Zonal System for City Minbuses


Addis Abeba Transport Authority will implement the new system within a month




 

The Addis Abeba City Transport Authority will require close to 6,000 minibuses with code 3 Oromia Regional State registrations to operate on set routes in a zonal system starting next month, officials said.

Previously, these minibuses were allowed to work in and serve the population of Addis Abeba, as well as serving as cross-country transportation across Oromia Regional State. Minibuses with Addis Abeba registrations were restricted to the city lines and were already using the zonal system. The gesture came as a way to manage the transportation shortage the city is facing. The minibuses will be required to work along their designated routes according to the allocation made by the Authority. The minibuses will be marked with their designated routes.

“We believe this will ease the transportation shortage that the city is facing at the moment,” said an official from the Authority.

This is not the first time the city authority has implemented a zonal system. Six years ago, the system was rolled out across the city, obliging minibuses registered in Addis Abeba to only drive along designated routes. The system was based on one that was operational during the Dergue era.

“We are already preparing a tag that shows the location where each taxi will operate,” said an official involved in the process. “It is about improving the service.”

“The minibuses from Oromia Regional State will be obliged to enter into a contract specifying the time that they can work in Addis,” said Solomon Kidane (PhD), head of the Authority.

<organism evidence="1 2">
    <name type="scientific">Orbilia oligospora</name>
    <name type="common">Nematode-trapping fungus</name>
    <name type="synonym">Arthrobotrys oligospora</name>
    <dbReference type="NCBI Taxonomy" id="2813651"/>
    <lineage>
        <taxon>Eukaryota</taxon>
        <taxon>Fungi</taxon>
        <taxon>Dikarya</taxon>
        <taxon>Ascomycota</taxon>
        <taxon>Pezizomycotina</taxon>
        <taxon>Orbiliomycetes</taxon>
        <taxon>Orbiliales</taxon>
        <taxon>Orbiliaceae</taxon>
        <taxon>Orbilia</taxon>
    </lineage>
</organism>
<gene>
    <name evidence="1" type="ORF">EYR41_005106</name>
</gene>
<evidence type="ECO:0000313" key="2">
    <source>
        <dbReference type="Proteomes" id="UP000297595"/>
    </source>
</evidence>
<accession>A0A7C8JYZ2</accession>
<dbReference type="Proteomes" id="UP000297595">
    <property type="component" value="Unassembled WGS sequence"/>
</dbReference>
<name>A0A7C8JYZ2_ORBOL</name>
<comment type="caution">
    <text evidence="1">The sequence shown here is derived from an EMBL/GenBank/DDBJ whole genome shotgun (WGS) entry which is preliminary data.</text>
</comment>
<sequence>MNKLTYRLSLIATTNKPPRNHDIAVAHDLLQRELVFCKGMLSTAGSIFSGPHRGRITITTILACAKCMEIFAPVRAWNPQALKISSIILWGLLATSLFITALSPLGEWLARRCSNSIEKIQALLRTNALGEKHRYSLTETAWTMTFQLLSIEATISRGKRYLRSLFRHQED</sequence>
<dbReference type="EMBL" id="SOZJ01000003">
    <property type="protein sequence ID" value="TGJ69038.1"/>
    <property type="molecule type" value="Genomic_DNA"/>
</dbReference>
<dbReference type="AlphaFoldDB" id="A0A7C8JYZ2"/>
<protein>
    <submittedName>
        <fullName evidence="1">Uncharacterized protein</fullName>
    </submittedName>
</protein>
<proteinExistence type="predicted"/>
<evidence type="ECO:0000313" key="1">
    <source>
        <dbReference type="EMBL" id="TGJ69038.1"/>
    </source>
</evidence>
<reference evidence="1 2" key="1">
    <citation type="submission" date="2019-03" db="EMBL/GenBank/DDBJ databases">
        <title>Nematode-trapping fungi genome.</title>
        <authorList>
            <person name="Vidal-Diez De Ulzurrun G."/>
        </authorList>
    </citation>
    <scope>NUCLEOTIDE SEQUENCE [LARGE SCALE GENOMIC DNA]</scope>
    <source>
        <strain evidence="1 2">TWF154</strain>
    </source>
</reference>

Around 40pc of the population of Addis Abeba use motorized modes of transportation, including railways, minibuses, taxis, private vehicles, and motorcycles. The rest of the population, around 60pc, use non-motorized modes of transportation, including walking and bicycles.

Last year, the city introduced two dedicated bicycle lines in the areas known as Bole and Summit. The City Administration also supported small and micro enterprises to purchase bicycles and rent them to users.

The latest reports show that there are 4,034 Code 1 and 4,488 code 3 taxis, 376 Higer buses, 374 kit kit (modified buses), and 1,094 public Anbessa, Sheger and Alliance buses, serving the population of Addis Abeba on a daily basis.

“I don’t think taxis drivers from Oromia will be willing to work only in Addis,” said a taxi driver. “It might create more problems, but if they are willing, it may make a positive change.”

Compared to last year, the number of code 1 taxis has decreased by 37 pc while the number of code 3 taxis and Higer buses increased by six percent and five percent, respectively.

Despite growing public transport facilities, different reports show that there is still a huge gap in filling the demand for transport, which is expected to double in the next four years. Current figures show that there are around 2.5 million people who require transportation in Addis Abeba.

“If the taxis from Oromia Regional State don’t operate in accordance with their contract, they will not work in Addis,” said Solomon.

 



By DAWIT ENDESHAW
FORTUNE STAFF WRITER

Published on Feb 11,2017 [ Vol 17 ,No 875]


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